Monday, November 1, 2010

Gay Ugandans targeted after exposed by newspapers

Gays have been attacked after 100 people listed in an October 9 article in Uganda’s Rolling Stone Newspaper (created by journalism students), which featured a list of homosexuals. One of the sickening things is that the Newspaper ran a bright yellow banner that reads: “Hang them”. The Mail & Guardian Online reports that 3 people have been attacked and many more are hiding since the publicity.

As a media practitioner it turns my stomach to hear that the media itself are the ones who are fueling phobia against homosexuals. I mean, the media should know better, the role of the media is neither to incite violence nor to violate other people’s human rights. The media have the principal responsibility to restore calm in times of war and violence; they are the ones that should be on the fore front quelling the situation. South African Media did very well during the Xenophobia era; adverts were run discouraging perpetrators from Xenophobia acts, even the reporting itself was superb. The media have the most influential power on people; we are who we are because of the media. That’s the reasons that make many governments want to control the media; it’s because of its power. They know that once you control the media you control the mind sets of the people.

The Rolling Stone editor astonishingly defended the publishing of photos, addresses of homosexuals and the bold headline “Hang them” as a public interest. How disgusting, what happened to distancing your feelings and believes from a story. The most horrible is that the newspaper in question (Rolling Stone) belongs to journalism students, what kind of journalism is they being taught? They are practicing street journalism.

“Many Ugandans regard homosexual as a western import and say it’s against their traditional cultural beliefs” how many western imports have they swallowed without grumble? I’m a proud African and I value my culture, but I also think culture change with times. That is the reason we are not Africans of yesterdays, our tradition does not tolerate women to dress in trousers or pants but women today are doing just that and no one is being killed.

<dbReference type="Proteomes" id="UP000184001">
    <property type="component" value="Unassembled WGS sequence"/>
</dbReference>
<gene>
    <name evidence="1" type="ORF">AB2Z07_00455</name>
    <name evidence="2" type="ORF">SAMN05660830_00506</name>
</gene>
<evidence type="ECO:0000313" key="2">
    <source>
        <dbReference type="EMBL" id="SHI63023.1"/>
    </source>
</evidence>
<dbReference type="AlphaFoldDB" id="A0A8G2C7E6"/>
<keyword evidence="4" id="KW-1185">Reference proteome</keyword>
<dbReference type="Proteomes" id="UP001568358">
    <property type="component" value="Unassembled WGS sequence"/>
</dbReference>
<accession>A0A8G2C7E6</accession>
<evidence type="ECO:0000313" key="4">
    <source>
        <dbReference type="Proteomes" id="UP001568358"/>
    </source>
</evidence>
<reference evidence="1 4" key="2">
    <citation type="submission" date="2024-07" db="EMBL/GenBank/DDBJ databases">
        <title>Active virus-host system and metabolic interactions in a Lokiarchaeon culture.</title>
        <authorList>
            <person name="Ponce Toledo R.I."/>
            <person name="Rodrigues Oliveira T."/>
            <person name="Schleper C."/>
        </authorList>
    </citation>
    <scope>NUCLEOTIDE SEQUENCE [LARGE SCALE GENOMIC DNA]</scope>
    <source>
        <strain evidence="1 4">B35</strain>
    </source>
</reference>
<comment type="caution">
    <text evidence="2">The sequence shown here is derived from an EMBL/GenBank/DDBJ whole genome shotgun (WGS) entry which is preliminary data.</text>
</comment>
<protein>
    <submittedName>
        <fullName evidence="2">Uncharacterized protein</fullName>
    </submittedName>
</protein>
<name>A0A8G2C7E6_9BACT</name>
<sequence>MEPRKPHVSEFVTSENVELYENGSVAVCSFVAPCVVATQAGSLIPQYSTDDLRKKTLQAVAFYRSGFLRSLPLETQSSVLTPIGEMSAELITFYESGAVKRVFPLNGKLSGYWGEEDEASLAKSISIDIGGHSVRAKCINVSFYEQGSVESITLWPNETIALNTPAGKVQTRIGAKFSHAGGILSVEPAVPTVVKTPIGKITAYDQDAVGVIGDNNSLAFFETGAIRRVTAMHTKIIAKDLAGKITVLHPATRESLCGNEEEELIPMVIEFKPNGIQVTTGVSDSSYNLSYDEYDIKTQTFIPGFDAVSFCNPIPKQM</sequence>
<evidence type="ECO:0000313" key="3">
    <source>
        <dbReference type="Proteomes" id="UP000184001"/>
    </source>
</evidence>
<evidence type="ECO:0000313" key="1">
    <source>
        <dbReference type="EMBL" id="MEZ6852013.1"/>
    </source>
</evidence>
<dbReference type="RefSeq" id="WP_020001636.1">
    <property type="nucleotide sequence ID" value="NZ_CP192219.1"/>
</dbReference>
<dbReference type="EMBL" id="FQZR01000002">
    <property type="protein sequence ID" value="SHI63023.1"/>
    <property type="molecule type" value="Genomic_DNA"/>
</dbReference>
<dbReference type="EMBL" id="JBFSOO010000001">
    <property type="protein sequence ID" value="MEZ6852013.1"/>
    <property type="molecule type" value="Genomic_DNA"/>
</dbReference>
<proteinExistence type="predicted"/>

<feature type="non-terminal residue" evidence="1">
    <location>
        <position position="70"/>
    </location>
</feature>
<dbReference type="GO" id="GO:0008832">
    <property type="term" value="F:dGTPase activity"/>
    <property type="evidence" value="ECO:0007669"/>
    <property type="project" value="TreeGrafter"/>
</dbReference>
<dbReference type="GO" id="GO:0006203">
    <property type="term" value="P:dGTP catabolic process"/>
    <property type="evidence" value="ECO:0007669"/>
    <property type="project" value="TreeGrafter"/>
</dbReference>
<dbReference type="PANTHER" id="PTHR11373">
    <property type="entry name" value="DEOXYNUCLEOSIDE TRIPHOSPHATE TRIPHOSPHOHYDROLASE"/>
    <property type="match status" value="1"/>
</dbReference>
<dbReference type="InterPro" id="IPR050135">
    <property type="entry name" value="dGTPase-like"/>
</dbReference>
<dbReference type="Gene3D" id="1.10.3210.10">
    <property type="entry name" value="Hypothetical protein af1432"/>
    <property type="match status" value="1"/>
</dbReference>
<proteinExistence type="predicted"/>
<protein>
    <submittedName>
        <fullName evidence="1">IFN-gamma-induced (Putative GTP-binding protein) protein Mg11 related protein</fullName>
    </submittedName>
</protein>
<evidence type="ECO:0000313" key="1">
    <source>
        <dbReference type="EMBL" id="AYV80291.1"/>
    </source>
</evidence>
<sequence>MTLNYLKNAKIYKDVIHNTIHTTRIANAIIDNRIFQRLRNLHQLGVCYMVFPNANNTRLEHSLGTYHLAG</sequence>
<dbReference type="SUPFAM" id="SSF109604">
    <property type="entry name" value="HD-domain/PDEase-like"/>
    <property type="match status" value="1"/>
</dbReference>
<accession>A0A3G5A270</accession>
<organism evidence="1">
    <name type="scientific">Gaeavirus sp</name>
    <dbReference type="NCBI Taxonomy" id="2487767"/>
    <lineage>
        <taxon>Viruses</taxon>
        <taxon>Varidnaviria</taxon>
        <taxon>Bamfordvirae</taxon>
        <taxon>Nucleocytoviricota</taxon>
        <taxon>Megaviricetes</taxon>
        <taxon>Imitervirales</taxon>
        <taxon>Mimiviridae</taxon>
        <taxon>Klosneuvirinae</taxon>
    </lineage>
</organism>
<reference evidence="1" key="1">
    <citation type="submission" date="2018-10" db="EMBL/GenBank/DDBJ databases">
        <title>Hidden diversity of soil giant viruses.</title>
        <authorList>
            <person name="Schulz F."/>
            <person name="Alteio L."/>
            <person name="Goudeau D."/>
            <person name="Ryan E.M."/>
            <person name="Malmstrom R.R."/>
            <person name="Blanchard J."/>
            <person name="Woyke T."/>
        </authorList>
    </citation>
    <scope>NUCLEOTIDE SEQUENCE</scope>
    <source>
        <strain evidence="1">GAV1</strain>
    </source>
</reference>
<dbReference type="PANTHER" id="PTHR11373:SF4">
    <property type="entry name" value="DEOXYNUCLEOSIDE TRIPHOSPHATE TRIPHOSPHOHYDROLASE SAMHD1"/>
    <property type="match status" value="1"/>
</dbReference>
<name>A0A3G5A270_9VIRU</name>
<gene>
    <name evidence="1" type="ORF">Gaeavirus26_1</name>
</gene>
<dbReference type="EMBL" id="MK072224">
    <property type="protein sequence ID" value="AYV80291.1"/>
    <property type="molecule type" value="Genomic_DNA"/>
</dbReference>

The so called “Global Village” is rapidly killing African culture, but I do not encourage the killing of one of us just to protect tradition. Those people who are calling for the death penalty of gays are also in some way playing big role on the dearth of African culture. The blame can not be pinned on gay community alone.

The Ugandans government has no ignominy in drafting a bill that would have imposed the death penalty for some homosexual acts and life imprison for others. I’m not encouraging other African Countries to follow South African foot steps in making gay marriage legal but I’m calling for tolerance, lets not kill other people for who they really are. I wonder what would those people (who call for gay’s death penalty) do if one of their children tomorrow turns gay, would they kill him? Humm!

I’m disappointed in you fellow Africans

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Celine Dion named one of twin after Nelson Mandela

It's a good gesture that many people across the globe recognize the kindness of our icon Tata Nelson Mandela. Celine Dion in a report by one of the newspapers said she names her child after Nelson Mandela because she was impressed by Mandela's humanity. Celine and her husband Reno want their children to be inspired by their names. I expect many children to come to be name after this icon.

It is substantiation that when you do good deeds you will be honored even before you are dead. Remember the 2002 World Cup in Korea Japan; countless children who were born in Brazil during that World Cup were named after a Brazilian striker Ronaldo. Naming something after a person is a great honor, we name buildings, bridges and places after people's names, I acclaim Celine Dion and her husband for this one.

A name has a powerful influence in our lives; most of children with bad names always do dreadful things. If a child is named after his father "junior" he always tries to ensure that he resembles his father in what ever he does. That's the power of a name.

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